How to Move Abroad with a Family: Step by Step

You may think moving abroad is for the young, the single, and the child-free but you too, the not-so-young, the attached, and the family can move abroad too!  A little extra leg work before you leave can make your life so much easier. Assuming you have employment lined up and a visa (student or work) settled, here are some things you need to know or be aware of if moving with a family!


Step One: Paperwork

Before you leave make sure you have copies of everyone’s birth certificate, marriage certificate, and divorce decree (if you have one) all with the apostille of the Hague and a translation. If you are coming from the US, some counties offer a long form birth certificate which tends to be bilingual which can save you some money since official translations can be as high as $.60/word.


The Basics: Language Help

If your employer is not providing moving assistance and you do not speak the language, consider hiring a moving consultant or a translator for your first few weeks abroad. Spain, especially, tends to be a little less than formal when it comes to lease agreements (most are just typed on a computer).  To avoid being pinned down by an agreement you don’t fully understand, think about hiring your own translator. This can prevent you from being in some potentially awkward situations.


Logistics: Moving Companies

Unless you plan to do a suitcase-only move (which I have done with a child, I don’t recommend it) you will need a moving company.  Get quotes from multiple shipping company who specialize in international moves that will come to your home to estimate the cubic meterage of your things.   Remember most of your electronics are not making the trip due to voltage or plug shape. When comparing quotes make sure the duty is included in the price, otherwise your valuables will be stuck in a shipping container at the closest port or airline company until it’s paid. Most companies will unpack and do your box removal but keep in mind the move could take from a week to 60 days, so don’t put things you know you will need in the boxes.  Also consider companies that will store your things until you have found a place to live (highly recommended).


House & Home: Living arrangements

Since you are part of a family, living in a piso compartido (shared flat) is not really an option. Larger flats and houses (casa adosada, casa pareada, casa independiente) are a bit harder to come by especially in the larger cities. Consider living away from the city center, maybe in the suburbs or country. Be prepared to be in your aparthotel for a little longer (more than a week) than you expect.  My family was in a hotel for a month but we know others who have stayed up to six months looking for the right place for them. Don’t be discouraged when you think you’ve found the perfect place and the pictures were 10 years old or it disappears from the real estate website the day before you planned to see it. This is a real possibility.


Registration at the Ayuntamiento

If you have children who need to be in school you will need to register with your ayuntamiento (town hall). This empadronamiento (the official register of inhabitants) is needed for most municipal services, like school registration, back account and health insurance setup.


Stay Covered: Insurance

If you're moving on a student visa, check with your school or program if your partner and child(ren) will be covered by your insurance. There may be additional deductions from your stipend to cover your family. If you are moving abroad on a work visa you will likely be covered by the national insurance. Your company should provide assistance with the ministry of the interior and social security to get you and your family's NIEs (I.D.s) and public health insurance cards.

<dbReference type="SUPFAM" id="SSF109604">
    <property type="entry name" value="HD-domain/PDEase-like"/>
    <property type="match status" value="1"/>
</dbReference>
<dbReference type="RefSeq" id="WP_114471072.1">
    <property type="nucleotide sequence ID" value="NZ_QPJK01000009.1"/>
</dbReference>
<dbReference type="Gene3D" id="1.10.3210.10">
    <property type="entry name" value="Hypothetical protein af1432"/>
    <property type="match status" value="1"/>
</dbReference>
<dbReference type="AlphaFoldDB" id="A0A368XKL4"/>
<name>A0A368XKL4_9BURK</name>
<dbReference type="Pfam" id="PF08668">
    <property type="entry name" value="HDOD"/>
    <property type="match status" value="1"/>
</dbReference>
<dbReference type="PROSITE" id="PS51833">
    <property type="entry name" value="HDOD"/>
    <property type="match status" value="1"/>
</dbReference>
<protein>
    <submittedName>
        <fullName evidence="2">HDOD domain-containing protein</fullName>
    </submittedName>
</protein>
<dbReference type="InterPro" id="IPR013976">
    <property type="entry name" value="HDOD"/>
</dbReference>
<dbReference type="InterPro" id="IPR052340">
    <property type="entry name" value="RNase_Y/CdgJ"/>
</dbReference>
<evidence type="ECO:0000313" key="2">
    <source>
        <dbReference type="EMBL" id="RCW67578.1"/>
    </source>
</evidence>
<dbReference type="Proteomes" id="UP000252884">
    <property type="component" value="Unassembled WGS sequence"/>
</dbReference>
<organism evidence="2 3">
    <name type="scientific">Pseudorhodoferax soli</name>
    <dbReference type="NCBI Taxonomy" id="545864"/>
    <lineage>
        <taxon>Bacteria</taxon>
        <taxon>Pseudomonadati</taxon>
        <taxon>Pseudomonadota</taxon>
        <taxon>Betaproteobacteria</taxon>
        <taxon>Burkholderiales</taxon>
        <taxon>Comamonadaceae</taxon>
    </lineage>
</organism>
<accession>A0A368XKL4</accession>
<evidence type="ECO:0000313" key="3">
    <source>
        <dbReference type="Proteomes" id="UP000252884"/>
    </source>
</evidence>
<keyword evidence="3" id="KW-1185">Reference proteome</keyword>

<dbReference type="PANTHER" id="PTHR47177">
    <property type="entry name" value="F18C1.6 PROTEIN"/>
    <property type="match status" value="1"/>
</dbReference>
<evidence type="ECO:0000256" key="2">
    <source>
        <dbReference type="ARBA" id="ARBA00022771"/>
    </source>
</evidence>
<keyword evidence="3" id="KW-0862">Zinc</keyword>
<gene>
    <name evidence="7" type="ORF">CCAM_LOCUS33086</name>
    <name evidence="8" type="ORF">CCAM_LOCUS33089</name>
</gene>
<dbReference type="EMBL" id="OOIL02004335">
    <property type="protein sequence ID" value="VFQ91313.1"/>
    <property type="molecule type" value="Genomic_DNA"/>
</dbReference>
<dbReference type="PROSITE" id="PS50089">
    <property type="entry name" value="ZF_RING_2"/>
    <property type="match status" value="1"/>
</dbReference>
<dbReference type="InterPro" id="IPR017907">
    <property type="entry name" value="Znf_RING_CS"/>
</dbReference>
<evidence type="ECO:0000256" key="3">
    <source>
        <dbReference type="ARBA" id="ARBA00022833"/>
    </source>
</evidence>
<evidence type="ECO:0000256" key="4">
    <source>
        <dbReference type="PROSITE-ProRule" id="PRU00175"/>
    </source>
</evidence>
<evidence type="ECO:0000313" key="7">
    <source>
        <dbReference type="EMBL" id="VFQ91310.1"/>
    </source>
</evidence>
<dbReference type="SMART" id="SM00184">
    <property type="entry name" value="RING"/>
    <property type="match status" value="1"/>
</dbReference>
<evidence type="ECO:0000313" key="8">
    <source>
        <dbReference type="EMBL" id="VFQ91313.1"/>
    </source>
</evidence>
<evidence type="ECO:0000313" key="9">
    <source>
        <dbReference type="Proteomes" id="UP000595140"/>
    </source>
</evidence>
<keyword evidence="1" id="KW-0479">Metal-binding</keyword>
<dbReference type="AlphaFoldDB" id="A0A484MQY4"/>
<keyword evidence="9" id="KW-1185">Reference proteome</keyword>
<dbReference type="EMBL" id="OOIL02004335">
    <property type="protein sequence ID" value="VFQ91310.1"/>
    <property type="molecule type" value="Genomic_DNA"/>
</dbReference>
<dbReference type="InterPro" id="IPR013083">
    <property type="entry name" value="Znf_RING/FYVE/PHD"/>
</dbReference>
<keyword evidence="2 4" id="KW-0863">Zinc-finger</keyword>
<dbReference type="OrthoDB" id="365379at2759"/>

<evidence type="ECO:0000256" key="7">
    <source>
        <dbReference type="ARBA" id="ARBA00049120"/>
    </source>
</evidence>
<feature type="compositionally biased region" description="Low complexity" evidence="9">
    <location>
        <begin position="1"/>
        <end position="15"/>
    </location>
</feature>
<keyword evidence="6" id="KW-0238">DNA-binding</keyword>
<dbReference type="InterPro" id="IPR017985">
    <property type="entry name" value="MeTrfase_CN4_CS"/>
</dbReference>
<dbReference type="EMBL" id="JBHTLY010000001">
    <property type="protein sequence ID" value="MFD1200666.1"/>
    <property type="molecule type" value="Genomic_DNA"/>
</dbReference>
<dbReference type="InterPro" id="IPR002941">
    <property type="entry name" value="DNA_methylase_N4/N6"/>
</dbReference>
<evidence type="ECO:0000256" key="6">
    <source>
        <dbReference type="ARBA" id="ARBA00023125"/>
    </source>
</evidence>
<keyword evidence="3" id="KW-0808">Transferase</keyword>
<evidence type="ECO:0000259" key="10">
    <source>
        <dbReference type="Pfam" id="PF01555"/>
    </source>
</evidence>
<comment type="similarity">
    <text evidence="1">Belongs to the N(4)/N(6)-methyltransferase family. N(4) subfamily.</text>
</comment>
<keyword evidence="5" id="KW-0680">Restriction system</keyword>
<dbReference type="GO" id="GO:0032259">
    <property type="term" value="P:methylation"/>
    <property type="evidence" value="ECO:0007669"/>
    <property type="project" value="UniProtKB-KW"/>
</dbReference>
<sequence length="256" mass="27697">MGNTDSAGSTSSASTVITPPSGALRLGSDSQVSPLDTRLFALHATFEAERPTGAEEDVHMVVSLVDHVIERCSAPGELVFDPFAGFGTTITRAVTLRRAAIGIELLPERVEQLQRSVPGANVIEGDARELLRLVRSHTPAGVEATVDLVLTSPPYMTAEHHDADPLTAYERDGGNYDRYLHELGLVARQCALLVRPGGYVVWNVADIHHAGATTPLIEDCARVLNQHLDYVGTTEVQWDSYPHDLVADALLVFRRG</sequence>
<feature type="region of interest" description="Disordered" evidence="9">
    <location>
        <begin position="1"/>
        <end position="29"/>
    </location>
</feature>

In Session: Schools

School is compulsory from age 6-16 and pre-school is free for children 3 and up.  To get your children registered for school you must have proof of health insurance, immunization records, NIE, school records, and proof of your padrón (registration of your address in Spain). If you are putting your kid(s) in a private, concertado (state-funded private), or international school, the process is simple: just go to the school, fill out the forms and they can start whenever the school allows.

The public system is a little more complicated in Spain. You will need all of the above plus if your child is over 12 years old their academic record reviewed by the MECD (Ministerio de Educación, Cultura y Deporte) to receive a homologación or convalidación (validation of school record). Though public schools are free, parents are often asked to pay for books, extra materials and extra-curricular activities. The school day varies widely in Spain. Most primary schools are from 9:00-12:00 and 15:00-17:00. The break is for lunch and siesta. Many children are picked up for this period and some schools have comedores (lunch rooms) for children who stay in school during the break. In large cities the break is shortened or the day is from 9:00-14:00 without a break for lunch. Check your Autónoma and local Consejería de Educación (Department of Education).

Though moving with a family can be difficult, it’s not impossible. The process may seem overwhelming, but take it step-by-step. In the end, you're giving your family an experience of a lifetime! 


Are you ready to move abroad with your family?


Diane, a Philadelphia native, entrepreneur and busy mother of 2 currently living on the outskirts of Madrid.  Between baking cookies and doing business consultations she loves spending time with her family intentionally getting lost and table-top gaming.